Ensure you leave out enough length of the hose from the female end before you connect it to the water source.
You can avoid uneven distribution of water by setting up different watering zones with around 100 feet of the soaker hose in each zone. A good way of switching the water from zone to zone would be to use quick-connect couplings or Y valves.
Snake the hose through the base of the plants in the garden and depending on your future intentions with the watering system (whether you want it to be movable or not) you have one of two options:
If you want it to be permanent, bury it about two inches underground. This is especially a great idea if you are going to curl it around so it can cover the same length of the garden around in rows. You should space the rows a uniform distance apart to provide a homogeneous soaking area before burying it.
Note that you should use a layer of mulch to reduce evaporation rather than soil. If this is the case, ensure you regularly remove the end cap from your soaker hose and you also flush the soaker hose with water to remove clogs that may have built up. This is a lot more common if you buried your hose.
If you have plans for expansion and want to move the watering system somewhere in the near future, you should wire pins specifically designed for the purpose to hold the pipe in place.
As you wind the soaker hose through your garden, make an extra loop around plants that need the most water (hydrangeas and cannas for example), but keep the hose a few inches away from the plant stems.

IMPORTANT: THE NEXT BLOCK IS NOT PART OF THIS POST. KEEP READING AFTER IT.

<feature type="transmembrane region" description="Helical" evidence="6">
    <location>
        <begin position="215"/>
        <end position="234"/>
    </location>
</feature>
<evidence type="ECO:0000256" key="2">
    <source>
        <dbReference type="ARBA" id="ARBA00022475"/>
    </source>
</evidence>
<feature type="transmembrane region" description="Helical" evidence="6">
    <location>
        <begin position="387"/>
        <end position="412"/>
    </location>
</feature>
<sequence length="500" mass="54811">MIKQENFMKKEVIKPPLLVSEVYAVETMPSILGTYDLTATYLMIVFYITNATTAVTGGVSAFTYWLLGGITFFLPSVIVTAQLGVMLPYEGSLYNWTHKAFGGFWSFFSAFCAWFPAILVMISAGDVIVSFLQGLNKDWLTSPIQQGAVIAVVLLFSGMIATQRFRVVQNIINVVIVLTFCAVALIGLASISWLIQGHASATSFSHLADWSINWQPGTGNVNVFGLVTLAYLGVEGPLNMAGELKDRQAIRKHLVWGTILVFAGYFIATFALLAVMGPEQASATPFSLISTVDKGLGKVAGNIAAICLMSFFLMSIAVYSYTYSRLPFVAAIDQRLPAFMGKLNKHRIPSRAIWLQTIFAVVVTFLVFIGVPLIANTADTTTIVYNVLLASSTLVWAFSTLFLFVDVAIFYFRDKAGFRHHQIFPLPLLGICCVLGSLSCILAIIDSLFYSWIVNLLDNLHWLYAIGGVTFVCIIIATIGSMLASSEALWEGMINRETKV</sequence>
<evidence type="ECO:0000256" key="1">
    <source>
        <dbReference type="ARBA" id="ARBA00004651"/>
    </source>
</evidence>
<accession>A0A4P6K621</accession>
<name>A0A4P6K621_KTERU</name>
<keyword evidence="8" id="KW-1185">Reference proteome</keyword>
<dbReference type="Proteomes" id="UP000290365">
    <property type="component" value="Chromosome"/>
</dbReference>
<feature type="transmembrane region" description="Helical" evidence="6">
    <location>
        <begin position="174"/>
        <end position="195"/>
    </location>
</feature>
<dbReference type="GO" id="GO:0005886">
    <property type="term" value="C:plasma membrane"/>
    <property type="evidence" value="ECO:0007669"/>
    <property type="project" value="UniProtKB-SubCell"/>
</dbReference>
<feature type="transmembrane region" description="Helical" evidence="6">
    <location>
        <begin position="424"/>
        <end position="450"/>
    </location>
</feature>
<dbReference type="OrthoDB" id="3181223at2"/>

Otherwise, the space of the hose is about 24 inches apart over clay or loamy soils and around 12 inches apart on sandy soils.
6. Your Water Source
Connect your new watering system to whatever watering source you use and wait a few minutes for the hose to fill up with enough water and for the pressure to build up inside the hose.
Pro tip: If your hose doesn’t have a high-pressure regulator, keep the faucet turned low such that the water only seeps out rather than squirt from the pores. Alternatively, you could get a plastic pressure reducer and place it inside the hose coupling to protect it from splitting under high pressure
Leave the water through the hose until the water penetrates about 6 to 12 inches into the ground (significantly less for shallow-rooted annual plants, a bit more for bushy plants, perennials, and shrubs). Use a trowel to help you gauge the soil moisture and calculate the approximate amount of time for a thorough soak.
If you have a hard time remembering when to turn off the faucet, get a hose timer and set it up to save you the hassle. You should preferably get one with built-in rain sensors. These can detect if the ground around is wet and skip your scheduled watering.
A Few Final Pro Tips
When moving your hose in the future, you may find it a little difficult due to kinks that form as a result of being highly coiled over a long period of time. To get them out, disconnect the hose from the water source and leave it out in the sun. Let it warm up for about an hour or more and it should be flexible enough to move.
If you followed the tutorial on how to make a soaker hose for your garden, you should now have a working watering system for your garden that will save you a lot of time and water.
It should also help you keep the rate at which you water your plants in check, preventing the over-watering of your precious plants.